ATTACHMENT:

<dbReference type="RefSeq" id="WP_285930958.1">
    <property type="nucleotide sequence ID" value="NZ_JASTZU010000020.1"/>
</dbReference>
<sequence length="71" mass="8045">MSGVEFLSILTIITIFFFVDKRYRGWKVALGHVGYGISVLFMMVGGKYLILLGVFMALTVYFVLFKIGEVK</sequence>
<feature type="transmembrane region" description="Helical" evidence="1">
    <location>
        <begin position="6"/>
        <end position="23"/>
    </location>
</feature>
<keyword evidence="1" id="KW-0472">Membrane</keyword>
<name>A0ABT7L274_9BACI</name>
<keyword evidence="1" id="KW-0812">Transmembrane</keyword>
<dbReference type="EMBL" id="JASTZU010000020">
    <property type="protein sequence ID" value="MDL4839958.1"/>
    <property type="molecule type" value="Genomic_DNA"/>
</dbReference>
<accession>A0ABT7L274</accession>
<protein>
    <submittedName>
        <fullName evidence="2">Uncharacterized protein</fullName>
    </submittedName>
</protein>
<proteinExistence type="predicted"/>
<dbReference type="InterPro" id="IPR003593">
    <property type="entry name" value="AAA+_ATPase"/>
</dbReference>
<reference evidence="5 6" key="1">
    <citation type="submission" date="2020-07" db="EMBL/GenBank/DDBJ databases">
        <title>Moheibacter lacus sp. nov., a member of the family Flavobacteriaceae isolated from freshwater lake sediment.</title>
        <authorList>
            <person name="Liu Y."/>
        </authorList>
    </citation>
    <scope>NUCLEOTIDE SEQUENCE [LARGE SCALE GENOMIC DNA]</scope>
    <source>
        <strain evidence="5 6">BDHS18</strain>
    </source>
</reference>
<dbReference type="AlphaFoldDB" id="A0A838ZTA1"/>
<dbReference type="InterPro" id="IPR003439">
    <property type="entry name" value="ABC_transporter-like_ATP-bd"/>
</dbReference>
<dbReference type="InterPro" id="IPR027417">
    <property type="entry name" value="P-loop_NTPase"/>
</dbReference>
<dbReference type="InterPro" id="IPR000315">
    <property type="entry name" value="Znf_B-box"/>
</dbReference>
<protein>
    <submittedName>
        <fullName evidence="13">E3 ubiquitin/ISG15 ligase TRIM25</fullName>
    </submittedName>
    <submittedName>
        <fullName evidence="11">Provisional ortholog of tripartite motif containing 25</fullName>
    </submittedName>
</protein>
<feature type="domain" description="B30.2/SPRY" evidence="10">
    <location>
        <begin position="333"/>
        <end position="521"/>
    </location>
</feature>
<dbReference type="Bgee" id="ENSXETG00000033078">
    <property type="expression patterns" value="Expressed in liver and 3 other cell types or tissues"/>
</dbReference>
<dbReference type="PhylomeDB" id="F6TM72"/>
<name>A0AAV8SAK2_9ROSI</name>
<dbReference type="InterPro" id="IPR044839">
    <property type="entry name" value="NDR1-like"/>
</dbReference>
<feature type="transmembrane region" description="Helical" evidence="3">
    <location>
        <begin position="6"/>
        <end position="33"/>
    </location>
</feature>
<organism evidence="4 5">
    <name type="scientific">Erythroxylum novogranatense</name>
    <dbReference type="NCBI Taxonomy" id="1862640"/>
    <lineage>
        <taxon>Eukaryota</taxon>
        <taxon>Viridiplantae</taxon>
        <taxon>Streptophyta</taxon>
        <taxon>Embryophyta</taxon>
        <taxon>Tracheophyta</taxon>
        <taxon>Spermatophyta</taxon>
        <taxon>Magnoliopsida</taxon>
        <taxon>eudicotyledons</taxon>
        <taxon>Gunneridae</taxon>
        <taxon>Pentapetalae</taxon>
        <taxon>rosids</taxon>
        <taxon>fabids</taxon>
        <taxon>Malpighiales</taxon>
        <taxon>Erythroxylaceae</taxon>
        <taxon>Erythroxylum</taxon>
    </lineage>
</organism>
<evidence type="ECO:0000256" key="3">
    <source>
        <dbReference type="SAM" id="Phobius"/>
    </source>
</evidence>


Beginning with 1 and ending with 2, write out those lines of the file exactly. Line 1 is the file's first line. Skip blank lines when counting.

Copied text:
<dbReference type="RefSeq" id="WP_285930958.1">
    <property type="nucleotide sequence ID" value="NZ_JASTZU010000020.1"/>